Is Your Bad Balance Hurting Your Workouts?

Happy Fit Friday Everyone!

Today I’m talking about balance and sharing with you some of my top exercises for achieving expert-level balance, injury prevention, and taking your workouts to the next level!

It’s all in the hips

When it comes to balance that is. The muscles in your hips and core are your main stabilizers to help you stay on your feet. This is especially true when you’re doing movements while standing on ONE foot, like you’ll see in pictures below. When a person has ‘weak hips’, which is primarily a lack of strength in the outer hip, or the glute medius, they are not able to support their body weight as effectively on one leg. This means the hips are uneven, which puts excess pressure on the knee.

Steph Hnatiuk Blog Balance.jpg

Who cares? You might think. But in reality this seemingly insignificant shift in weight can lead to big problems over time.

Picture someone running. Most people think that the hamstring muscles are the ones we primarily use to run, when in actuality it is the muscles in our hips. When you run you are literally jumping from one foot to the other, back and forth thousands and thousands of times. Every time you land on your foot, your hips (in particular the gluteus medius) need to stabilize your ENTIRE body weight (plus the additional force of landing), then push off for the next stride. If you are dropping your hip down and slamming all that force into the knee during an entire run, guess what? Injuries. In a recent post I highlighted the importance of strength training for running, you can read more about that here

Muscles of the hip
Muscles of the Hip. See that teeny glute medius at the top?

So, a nice strong running stride that stands up over miles and miles is only as good as your hips

The other important thing about balance is it’s functionality in our daily lives. Doing exercises that primarily target balance means that you are strengthening the core, hips, knees, ankles, and feet. The stronger you are, in these areas, easier time you’ll have completing daily tasks (ie climbing stairs, picking up kids, moving boxes, etc)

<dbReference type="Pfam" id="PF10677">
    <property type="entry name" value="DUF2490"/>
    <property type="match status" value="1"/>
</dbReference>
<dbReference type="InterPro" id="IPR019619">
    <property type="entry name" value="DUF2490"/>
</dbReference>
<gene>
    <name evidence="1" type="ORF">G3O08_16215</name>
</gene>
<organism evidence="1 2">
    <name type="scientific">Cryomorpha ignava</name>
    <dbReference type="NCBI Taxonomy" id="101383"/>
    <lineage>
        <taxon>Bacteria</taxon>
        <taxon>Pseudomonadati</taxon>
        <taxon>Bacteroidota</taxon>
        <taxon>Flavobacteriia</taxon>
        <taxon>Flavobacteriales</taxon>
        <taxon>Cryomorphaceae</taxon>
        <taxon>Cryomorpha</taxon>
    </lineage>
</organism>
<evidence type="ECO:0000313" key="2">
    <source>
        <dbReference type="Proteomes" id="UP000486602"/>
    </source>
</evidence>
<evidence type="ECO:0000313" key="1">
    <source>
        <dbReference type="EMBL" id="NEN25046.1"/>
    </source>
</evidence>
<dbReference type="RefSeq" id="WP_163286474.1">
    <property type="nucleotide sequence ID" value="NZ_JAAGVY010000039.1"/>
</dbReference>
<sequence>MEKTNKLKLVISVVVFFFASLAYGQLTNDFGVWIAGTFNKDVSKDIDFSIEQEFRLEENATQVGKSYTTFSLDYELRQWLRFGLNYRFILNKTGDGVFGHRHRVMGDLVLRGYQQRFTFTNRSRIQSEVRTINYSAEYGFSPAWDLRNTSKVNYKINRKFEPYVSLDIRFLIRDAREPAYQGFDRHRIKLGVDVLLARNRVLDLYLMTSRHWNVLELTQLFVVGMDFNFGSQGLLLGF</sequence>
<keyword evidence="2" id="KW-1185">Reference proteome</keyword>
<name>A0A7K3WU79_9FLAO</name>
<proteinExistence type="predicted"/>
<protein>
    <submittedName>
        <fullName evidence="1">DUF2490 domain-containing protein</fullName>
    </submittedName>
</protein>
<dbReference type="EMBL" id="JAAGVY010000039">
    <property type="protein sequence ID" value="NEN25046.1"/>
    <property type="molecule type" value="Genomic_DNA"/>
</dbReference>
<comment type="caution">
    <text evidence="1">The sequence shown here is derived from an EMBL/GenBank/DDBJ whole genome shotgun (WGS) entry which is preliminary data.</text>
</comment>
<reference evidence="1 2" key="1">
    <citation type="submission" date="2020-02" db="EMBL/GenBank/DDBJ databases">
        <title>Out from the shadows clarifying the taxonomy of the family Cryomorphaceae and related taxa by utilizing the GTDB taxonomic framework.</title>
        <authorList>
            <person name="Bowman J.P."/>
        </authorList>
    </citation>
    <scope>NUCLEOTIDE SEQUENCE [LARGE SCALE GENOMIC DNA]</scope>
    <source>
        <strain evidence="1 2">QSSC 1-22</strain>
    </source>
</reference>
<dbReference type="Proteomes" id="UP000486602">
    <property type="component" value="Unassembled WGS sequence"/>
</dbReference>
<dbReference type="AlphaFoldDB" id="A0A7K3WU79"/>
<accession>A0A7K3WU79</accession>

So, without further adieu, here are some of my top exercises for challenging your balance, staying injury-free, and unlocking advanced exercises that will make you feel like an elite athlete

Don’t worry if you find these challenging at first, or if you need to stay near a wall for support until you are more stable. With practice comes perfection!


Side Facing Step Ups

The important thing to remember here is that all your weight should be in the leg that is up on the step. Don’t pop up off the toe on the ground (this isn’t your mom’s step class!). The movement should be slow and controlled. Lean forward a but, and work on keeping the knee stable (no wobbly knee as you push up). Start with a very small riser and work your way up to a taller one if you’re a beginner.

Steph Hnatiuk Side Step Ups Blog.jpg

 


One Leg Deadlifts

I make every single client that walks through my door do this move. It can be very frustrating at first when you’re tipping over all the time, but as you practice you’ll get stronger and it will get easier. I do mine on one foot on a bosu with a 20lb Kettlebell in my hands, but you can bet I started here too!

Steph Hnatiuk One Leg Deadlifts Blog.jpg


Split Squats

This one isn’t for beginners! If you have yet to master a lunge (or feel pain in your knees when you try this), start with a lunge and try this one again in a few months. All of your weight should be in the foot that is resting on the ground. Lean forward only slightly at the hips and engage your core to keep you upright. If you have really tight hip flexors you might not be able to squat down very far, so make sure to include some flexibility work in your program!

Steph Hnatiuk Split Squat.jpg


One-Foot Calf Raise

Stability in the foot and ankle are just as important for solid running as the hips are. Calf raises are especially important if you have achilles tendon issues. When you walk or run, the calf muscles are flexing over and over again with each step you take. Strong calves means more power in your stride.Steph Hnatiuk Single Foot Calf Raise.jpg


Single Foot Stands

What better way to practice your balance than by standing on one foot? When I’m working with a client who struggles with balance I tell them to work on standing on one foot ALL THE TIME. Stand on one foot while you brush your teeth, stand on one foot while you wash dishes, stand on one foot while you do other exercises like bicep curls or shoulder presses.

If you can do this for one minute with good form (ie no hip drop!), then you’re ready to move on to something more challenging…


Single Foot Bosu Stands

Same as above, but on a bosu ball. You’re one step away from being a circus performer!


Whether you’re a newbie exerciser, an avid runner, or weight lifting pro, we can all benefit from including some balance training in our routines!

Want a personalized fitness program tailored to your goals? Contact me today!


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